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New method for developing flexible nanowire electronics could yield ultrasensitive biosensors

In case you missed it, Stanford researchers have devised a new method of attaching electronic circuitry composed of nanowires to the surface of almost any shape on an object made of virtually any material. As Medgadget recently reported:

The electronics can attach to a surface and be released from it repeatedly without any damage. The researchers tested the nanowire electronics on a variety of materials including paper, textiles, plastics, glass, aluminum foil, and latex gloves. Potential applications of the circuitry include ultrasensitive biosensors that can be attached to organs like the heart and brain, flexible computer displays, and wearable electronics.

When developing the electronics, the researchers used a polymer layer 15 times thinner than plastic wrap to insulate and support the electronics mechanically. The polymer’s high level of flexibility enables it to conform to the shape of any object, explains Xiaolin Zheng, an engineering professor at Stanford who oversaw the research.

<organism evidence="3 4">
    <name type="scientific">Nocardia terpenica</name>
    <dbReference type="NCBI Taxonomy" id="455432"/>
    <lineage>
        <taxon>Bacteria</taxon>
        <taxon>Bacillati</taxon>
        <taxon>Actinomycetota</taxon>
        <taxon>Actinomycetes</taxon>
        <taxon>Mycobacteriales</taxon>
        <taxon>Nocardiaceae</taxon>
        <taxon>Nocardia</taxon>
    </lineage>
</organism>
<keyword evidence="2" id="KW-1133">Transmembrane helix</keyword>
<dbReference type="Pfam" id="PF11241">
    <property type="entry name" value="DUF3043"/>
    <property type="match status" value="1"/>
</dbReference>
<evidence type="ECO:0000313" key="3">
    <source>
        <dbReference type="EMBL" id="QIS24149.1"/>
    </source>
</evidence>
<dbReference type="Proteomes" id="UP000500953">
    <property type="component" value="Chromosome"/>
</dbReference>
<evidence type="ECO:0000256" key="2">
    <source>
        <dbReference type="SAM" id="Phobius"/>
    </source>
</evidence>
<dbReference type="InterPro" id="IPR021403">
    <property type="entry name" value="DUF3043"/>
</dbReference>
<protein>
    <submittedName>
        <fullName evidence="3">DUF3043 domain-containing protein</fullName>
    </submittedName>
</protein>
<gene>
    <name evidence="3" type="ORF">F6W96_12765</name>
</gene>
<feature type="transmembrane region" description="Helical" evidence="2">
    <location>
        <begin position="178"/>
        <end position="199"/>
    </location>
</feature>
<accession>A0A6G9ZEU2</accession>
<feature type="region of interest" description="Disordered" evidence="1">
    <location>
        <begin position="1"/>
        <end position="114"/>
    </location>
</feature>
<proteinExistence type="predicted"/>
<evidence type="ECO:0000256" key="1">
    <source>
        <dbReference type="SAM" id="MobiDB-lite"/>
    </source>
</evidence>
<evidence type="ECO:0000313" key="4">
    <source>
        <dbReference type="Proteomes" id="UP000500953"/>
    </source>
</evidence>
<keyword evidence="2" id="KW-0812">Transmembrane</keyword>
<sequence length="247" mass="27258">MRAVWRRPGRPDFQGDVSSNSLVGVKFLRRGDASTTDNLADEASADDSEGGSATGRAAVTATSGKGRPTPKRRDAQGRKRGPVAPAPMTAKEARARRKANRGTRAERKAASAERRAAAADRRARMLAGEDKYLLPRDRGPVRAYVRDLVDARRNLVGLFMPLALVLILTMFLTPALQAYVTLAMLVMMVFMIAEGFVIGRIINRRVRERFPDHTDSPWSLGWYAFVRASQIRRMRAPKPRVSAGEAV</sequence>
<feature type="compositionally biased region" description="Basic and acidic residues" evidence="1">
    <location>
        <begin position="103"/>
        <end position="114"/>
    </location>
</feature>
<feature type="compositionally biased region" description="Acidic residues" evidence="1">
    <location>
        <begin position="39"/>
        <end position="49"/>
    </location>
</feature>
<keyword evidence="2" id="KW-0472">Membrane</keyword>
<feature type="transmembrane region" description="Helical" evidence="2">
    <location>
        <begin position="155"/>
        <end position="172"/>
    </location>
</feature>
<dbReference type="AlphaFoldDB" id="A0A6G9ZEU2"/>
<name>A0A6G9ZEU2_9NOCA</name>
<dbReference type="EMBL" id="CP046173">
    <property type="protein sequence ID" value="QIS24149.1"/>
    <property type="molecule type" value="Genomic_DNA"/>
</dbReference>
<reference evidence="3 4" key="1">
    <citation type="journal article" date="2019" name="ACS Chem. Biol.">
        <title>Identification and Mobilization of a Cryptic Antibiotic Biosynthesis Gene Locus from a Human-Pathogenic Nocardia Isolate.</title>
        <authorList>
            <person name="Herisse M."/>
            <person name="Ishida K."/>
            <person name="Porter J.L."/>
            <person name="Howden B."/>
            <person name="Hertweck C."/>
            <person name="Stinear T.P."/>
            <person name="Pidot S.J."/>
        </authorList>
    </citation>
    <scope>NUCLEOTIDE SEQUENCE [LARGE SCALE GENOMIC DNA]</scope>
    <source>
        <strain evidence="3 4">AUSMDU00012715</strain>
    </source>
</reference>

A Stanford release offers additional details about how researchers' approach allowed them to shape the nanowire electronics to fit any surface and attach to any material:

The key to the new method is coating the surface of the silicon wafer with a thin layer of nickel before fabricating the electronic circuitry. Nickel and silicon are both hydrophilic, or "water-loving," meaning when they are exposed to water after fabrication of nanowire devices is finished, the water easily penetrates between the two materials, detaching the nickel and the overlying electronics from the silicon wafer.

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